5. Remove the frying pan from the heat and immediately tip in the spaghetti. Toss in the sauce and then pour in the egg and cheese mixture. Working quickly, toss the pasta in the mixture, taking care to not allow the eggs to sit on the base of the pan (they may scramble). Once the pasta is coated, add a little of the reserved cooking water, if needed, to create a glossy sauce. 

    6. Mound onto plates and top with extra parmesan and black pepper. 

    Smoked Mackerel Pâté & Quick Pickles (Serves 2)

    This quick and simple pâté is perfect as a starter or can be boxed up and taken for lunch. Try adding a little finely chopped shallot or onion to the quick pickles for added punch.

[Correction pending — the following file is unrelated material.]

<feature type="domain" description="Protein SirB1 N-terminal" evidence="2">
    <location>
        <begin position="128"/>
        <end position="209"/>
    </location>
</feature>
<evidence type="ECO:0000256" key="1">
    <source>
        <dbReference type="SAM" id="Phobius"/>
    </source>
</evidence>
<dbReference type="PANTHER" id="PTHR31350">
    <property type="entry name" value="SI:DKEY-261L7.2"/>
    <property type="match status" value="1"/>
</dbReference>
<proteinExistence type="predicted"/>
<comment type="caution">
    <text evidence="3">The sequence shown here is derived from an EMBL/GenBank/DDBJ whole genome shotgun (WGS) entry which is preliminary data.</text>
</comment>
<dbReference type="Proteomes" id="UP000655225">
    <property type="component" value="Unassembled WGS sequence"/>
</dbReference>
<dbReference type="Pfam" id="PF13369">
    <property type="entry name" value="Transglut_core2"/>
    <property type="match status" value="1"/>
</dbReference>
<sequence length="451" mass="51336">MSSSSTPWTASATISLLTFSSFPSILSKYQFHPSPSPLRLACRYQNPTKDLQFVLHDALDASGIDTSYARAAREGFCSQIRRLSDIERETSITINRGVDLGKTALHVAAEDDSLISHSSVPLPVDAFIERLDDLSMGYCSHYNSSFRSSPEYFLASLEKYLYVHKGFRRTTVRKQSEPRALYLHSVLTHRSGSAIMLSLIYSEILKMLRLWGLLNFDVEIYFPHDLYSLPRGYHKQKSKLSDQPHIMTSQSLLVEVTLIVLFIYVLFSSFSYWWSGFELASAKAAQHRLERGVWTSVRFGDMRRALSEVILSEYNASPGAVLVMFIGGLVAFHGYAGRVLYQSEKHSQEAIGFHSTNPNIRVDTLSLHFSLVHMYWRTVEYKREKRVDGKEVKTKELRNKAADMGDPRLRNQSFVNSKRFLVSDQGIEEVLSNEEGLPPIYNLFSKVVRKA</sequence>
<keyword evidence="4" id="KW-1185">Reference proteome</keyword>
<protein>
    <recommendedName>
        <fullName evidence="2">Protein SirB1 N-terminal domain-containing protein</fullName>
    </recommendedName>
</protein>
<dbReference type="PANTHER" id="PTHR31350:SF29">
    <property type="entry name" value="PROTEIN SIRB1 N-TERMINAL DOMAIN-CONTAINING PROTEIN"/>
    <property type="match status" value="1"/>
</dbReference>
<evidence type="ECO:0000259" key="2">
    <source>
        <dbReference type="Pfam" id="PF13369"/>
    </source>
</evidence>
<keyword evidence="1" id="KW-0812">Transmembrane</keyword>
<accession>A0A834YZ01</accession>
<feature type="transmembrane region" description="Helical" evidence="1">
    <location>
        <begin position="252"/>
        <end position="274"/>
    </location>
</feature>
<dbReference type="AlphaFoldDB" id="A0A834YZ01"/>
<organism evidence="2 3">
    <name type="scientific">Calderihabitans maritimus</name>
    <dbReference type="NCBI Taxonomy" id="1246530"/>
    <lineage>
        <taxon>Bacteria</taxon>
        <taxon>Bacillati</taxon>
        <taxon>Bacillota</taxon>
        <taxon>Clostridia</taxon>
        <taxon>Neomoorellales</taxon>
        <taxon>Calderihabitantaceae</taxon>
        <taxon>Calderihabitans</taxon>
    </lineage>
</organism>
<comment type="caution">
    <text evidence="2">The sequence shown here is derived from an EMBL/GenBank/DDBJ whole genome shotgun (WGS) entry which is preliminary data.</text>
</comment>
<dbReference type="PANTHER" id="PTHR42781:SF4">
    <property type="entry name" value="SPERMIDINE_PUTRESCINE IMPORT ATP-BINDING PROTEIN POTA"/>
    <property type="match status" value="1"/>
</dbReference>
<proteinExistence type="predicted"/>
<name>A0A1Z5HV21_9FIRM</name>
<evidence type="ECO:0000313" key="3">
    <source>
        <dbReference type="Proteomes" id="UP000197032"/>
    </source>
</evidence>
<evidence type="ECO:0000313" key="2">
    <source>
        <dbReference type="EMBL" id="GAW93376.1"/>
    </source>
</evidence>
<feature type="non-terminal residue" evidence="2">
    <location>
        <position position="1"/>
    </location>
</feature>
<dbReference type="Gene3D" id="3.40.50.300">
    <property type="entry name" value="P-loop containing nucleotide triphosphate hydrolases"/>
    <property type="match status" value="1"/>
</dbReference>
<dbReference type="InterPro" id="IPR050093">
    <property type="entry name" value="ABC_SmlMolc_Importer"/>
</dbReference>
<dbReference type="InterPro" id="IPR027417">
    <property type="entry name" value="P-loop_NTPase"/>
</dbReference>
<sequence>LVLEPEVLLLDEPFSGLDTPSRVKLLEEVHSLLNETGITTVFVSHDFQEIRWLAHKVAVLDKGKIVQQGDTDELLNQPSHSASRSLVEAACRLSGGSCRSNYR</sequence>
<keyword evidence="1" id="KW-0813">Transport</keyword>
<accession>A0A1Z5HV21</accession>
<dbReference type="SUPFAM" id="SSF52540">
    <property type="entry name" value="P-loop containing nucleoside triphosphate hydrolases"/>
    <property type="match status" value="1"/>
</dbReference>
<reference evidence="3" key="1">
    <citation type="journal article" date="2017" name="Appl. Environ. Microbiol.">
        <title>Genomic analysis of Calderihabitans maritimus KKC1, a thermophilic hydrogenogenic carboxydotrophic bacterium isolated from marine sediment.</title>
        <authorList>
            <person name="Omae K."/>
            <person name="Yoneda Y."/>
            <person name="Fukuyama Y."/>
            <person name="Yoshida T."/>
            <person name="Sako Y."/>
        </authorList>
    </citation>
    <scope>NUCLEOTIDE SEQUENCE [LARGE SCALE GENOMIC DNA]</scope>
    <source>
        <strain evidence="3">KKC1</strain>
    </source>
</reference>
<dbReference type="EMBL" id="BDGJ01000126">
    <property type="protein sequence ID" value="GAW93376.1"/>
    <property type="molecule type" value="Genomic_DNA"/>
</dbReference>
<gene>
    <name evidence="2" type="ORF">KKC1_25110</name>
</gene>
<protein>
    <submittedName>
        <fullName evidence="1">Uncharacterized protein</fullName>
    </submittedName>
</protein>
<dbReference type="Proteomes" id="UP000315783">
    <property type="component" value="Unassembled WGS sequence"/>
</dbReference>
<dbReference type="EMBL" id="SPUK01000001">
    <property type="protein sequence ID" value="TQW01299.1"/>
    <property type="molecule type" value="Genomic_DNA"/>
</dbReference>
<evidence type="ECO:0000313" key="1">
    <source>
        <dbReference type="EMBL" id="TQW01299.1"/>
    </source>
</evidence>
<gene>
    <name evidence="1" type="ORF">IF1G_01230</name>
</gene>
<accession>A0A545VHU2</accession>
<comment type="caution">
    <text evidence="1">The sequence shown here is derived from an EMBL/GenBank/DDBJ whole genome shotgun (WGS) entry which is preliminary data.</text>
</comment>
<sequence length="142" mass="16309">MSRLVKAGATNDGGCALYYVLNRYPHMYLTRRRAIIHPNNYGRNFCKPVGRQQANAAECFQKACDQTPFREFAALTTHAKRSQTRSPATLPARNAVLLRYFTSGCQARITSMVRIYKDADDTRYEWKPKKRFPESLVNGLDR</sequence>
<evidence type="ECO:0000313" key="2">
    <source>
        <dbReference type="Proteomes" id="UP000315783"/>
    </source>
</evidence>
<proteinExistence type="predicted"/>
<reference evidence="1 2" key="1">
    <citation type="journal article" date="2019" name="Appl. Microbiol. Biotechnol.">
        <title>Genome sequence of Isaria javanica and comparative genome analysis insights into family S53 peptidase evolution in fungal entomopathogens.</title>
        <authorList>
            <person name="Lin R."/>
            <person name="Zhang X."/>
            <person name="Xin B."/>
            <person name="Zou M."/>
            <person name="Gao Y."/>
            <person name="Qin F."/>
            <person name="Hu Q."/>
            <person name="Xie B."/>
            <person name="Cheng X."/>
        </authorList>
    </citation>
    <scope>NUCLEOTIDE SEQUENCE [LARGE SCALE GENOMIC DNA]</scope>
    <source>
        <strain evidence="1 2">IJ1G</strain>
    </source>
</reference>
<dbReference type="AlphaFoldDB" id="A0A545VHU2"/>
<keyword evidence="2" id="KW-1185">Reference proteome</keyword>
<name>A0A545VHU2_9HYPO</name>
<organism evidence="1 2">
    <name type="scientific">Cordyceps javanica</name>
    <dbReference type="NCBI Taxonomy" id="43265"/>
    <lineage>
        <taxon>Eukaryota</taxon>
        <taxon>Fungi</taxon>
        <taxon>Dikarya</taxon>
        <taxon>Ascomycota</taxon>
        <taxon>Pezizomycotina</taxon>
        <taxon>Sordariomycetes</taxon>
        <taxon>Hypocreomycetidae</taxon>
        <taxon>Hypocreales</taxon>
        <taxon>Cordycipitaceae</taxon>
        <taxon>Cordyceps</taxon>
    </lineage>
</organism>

• 1⁄2 large cucumber, sliced into rounds
    • 1 tsp of salt
    • ​2 tbsp of white wine vinegar
    • 1⁄2 tsp of coriander seeds, lightly crushed
    • ​1⁄2 tsp of fennel seeds, lightly crushed 2 tbsp of caster sugar


    • 2 × 110g tins of smoked mackerel fillets in oil, drained
    • 100g of crème fraîche
    • ​Juice of 1⁄2 lemon
    • ​1⁄2 tsp of fennel seeds, lightly crushed sea salt and freshly ground black pepper
    • Toast, to serve



    1. Start by making the quick pickles: place the cucumber in a sieve and sprinkle with the salt. Leave to stand over the sink (or a bowl) for 20 minutes. Squeeze to get rid of any excess moisture and pat dry.

    2. Meanwhile, in a bowl, mix together the vinegar, coriander seeds, half the fennel seeds and all the sugar, stirring until the sugar has dissolved.